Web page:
“How does Mozart get our attention in a musical number, that is, how does he begin his music in a dramatically, meaningful way?”
In all vocal music, not just the works of Mozart, the text and the music are inseparable. In opera in particular, the driving force behind recitative and arias are the characters needs and desires. Just as in real life, what the character is saying may be very different from what he or she actually wants. Mozart’s understanding of emotions is clearly portrayed in his music. The way he starts a piece is very important; as an actor, one can draw artistic direction from the orchestra’s music that brings in the vocal line. An example of his dramatic intention through the music at the beginning of a piece is Susanna’s recitative and aria in Act IV of Le Nozze di Figaro: “Giunse alfin il momento...Deh vieni non ...view middle of the document...
“The moment finally arrives when I’ll experience joy, without haste, in the arms of my beloved!”
Figaro, who hides throughout this entire scene, surely feels pangs of betrayal as Susanna voices her “desire” to be with the Count. Susanna, surely, may be “timid” and “fearful,” but it is not for the reasons Figaro believes. Most likely, Mozart wanted Susanna to dig in and make Figaro believe she wasn’t faithful, but she cannot help herself when she talks about love: to her, it is all about her husband.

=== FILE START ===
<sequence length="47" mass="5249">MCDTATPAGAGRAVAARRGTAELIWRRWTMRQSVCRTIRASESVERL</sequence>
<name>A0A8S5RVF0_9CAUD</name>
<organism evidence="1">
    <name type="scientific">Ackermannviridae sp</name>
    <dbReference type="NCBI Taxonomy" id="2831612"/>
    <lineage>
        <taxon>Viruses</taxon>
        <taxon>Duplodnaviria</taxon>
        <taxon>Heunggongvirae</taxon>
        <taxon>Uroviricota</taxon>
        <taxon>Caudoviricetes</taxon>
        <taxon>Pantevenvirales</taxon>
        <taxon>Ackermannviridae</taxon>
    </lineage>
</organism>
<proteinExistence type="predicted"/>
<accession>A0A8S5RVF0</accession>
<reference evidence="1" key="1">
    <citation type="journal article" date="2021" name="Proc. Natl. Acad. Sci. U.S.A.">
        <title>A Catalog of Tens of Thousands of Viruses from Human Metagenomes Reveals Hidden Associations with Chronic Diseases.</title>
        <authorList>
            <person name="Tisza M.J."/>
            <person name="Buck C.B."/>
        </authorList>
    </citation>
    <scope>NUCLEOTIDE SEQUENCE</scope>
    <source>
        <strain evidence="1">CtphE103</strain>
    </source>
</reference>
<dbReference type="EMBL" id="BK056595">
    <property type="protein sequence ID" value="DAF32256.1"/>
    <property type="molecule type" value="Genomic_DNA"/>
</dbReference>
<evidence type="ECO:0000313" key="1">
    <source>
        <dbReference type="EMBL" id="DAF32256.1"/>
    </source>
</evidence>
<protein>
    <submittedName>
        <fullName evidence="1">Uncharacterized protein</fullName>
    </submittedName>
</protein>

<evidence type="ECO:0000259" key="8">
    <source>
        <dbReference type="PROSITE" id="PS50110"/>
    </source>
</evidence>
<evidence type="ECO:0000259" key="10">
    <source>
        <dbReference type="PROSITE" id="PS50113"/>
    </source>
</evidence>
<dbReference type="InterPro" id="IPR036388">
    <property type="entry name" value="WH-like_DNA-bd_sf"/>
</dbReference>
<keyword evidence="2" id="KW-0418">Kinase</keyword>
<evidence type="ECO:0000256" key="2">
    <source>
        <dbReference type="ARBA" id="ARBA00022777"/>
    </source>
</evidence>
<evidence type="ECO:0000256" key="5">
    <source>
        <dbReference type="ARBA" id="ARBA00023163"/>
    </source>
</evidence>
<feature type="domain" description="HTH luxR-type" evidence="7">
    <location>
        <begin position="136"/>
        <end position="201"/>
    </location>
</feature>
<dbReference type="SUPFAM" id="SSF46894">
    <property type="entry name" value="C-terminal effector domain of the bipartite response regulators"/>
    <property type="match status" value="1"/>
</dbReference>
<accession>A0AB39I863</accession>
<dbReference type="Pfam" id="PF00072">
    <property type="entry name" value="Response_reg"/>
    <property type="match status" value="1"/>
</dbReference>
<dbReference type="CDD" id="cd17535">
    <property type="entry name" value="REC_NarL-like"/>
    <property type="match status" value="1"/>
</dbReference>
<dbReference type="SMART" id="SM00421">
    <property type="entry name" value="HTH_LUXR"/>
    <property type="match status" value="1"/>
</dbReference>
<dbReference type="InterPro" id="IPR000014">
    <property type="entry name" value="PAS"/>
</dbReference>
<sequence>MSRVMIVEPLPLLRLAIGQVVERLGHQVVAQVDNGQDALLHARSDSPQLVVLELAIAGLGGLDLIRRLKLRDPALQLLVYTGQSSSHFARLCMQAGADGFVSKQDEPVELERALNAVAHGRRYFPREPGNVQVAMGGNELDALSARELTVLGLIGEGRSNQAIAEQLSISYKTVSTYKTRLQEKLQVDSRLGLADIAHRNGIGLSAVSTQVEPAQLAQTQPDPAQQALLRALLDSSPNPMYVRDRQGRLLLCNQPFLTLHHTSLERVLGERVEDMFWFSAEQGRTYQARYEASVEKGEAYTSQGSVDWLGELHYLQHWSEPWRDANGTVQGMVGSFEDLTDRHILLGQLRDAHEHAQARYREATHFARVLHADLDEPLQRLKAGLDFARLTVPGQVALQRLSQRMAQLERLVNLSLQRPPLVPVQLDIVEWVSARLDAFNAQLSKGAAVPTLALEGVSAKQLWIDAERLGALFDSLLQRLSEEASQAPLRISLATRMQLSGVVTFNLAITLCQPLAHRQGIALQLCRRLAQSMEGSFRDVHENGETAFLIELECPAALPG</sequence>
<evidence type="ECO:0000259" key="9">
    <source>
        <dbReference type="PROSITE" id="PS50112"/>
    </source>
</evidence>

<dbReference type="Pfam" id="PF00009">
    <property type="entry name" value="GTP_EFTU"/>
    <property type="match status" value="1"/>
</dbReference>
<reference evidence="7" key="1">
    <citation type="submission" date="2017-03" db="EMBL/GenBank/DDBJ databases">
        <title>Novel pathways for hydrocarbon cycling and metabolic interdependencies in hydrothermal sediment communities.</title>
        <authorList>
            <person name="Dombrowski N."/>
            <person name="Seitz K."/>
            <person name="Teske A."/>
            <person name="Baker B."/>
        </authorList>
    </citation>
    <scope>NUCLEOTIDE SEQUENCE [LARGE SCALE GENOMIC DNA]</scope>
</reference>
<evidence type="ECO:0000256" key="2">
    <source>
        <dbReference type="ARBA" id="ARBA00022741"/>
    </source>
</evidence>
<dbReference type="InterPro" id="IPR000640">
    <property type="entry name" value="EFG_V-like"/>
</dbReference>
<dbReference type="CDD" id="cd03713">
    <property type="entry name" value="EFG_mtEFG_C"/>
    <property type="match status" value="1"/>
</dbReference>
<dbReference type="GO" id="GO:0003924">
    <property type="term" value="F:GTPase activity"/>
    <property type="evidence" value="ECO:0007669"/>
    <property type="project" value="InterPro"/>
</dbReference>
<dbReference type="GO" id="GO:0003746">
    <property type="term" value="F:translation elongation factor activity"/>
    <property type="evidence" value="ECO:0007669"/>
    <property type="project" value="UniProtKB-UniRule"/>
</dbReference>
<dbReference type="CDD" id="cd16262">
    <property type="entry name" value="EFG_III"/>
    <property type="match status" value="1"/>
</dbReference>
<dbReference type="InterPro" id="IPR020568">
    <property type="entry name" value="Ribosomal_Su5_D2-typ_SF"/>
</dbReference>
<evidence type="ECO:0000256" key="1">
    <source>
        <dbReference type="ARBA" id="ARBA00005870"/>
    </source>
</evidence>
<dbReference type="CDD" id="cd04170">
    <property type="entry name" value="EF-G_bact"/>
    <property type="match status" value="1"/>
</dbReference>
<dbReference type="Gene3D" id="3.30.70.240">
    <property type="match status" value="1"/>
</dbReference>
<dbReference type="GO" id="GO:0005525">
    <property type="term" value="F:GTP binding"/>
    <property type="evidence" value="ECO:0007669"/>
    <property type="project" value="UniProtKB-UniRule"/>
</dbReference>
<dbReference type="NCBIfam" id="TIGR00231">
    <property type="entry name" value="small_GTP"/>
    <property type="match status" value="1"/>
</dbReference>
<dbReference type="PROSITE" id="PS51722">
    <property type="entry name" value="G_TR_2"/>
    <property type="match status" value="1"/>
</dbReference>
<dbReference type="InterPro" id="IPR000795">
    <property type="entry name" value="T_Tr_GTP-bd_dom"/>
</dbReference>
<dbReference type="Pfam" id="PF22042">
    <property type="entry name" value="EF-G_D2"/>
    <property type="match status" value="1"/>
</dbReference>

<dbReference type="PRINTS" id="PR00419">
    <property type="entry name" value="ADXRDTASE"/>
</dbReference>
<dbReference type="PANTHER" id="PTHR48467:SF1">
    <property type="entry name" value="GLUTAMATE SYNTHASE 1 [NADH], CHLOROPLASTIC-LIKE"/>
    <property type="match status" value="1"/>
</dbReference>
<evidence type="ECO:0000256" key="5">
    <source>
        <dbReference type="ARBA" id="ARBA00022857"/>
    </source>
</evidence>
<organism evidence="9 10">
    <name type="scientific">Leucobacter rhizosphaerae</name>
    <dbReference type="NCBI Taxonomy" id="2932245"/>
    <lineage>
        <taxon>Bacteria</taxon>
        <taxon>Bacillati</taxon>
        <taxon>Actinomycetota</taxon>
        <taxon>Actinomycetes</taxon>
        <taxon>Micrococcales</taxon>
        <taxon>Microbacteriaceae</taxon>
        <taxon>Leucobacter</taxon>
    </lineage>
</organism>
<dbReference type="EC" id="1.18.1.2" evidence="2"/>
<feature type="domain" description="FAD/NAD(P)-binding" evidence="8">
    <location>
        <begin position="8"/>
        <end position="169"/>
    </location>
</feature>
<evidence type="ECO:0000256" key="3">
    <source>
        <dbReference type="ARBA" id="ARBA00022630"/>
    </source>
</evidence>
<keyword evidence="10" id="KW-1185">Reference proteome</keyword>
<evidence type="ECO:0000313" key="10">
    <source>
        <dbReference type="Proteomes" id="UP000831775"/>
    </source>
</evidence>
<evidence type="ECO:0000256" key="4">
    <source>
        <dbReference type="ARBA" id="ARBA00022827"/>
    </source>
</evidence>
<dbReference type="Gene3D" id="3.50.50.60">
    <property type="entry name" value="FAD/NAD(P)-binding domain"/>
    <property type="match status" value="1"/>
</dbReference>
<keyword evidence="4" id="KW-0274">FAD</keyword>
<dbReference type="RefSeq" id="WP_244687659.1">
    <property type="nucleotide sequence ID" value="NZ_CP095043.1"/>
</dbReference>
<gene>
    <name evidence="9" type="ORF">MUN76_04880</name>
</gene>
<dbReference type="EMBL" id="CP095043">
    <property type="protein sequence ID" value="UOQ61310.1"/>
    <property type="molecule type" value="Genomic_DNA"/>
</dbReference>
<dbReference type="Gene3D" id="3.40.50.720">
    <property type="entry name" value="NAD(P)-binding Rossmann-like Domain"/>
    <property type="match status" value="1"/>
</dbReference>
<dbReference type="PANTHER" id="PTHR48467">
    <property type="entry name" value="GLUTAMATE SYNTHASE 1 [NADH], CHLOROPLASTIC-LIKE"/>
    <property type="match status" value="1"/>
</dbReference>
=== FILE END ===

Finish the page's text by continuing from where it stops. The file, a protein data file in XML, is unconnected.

The aria begins in F Major, with winds and strings, and is seemingly a simple, pretty tune. Mozart shares the opening melody between the oboe and bassoon, two wind instruments that sound most like the voice in their timbre and range. They start with the quarter note followed by an eighth which expresses the happiness that Susanna is feeling at that time; she just got married and is now using her clever ways to teach Figaro a playful lesson. The writing allows Susanna to play both the part of a trickster, and at the same time, that of a devoted lover. “Oh, come, don’t be late my beautiful joy.”(measure #6) Susanna begins the aria with these words. A different composer may have written this aria with a faster tempo, not the malleable Andante Mozart chose. There is an urgency to the text, “Oh, come...” and if Susanna was truly meeting with the Count she may have been nervous and anxious throughout the scene, not tranquil and wistful as she is throughout the rest of the aria.
The marriage of the text and the music was carefully planned. The setting of the text, which on paper seems to tell one story, next to the emotionally amplified music, tells quite a different story. Mozart brilliantly set the text to amplify the drama of the scene, the intention of Susanna, and to give room for future interpretations. There is no wrong or right way to interpret this, and it’s because Mozart composed with a vision that was utterly human.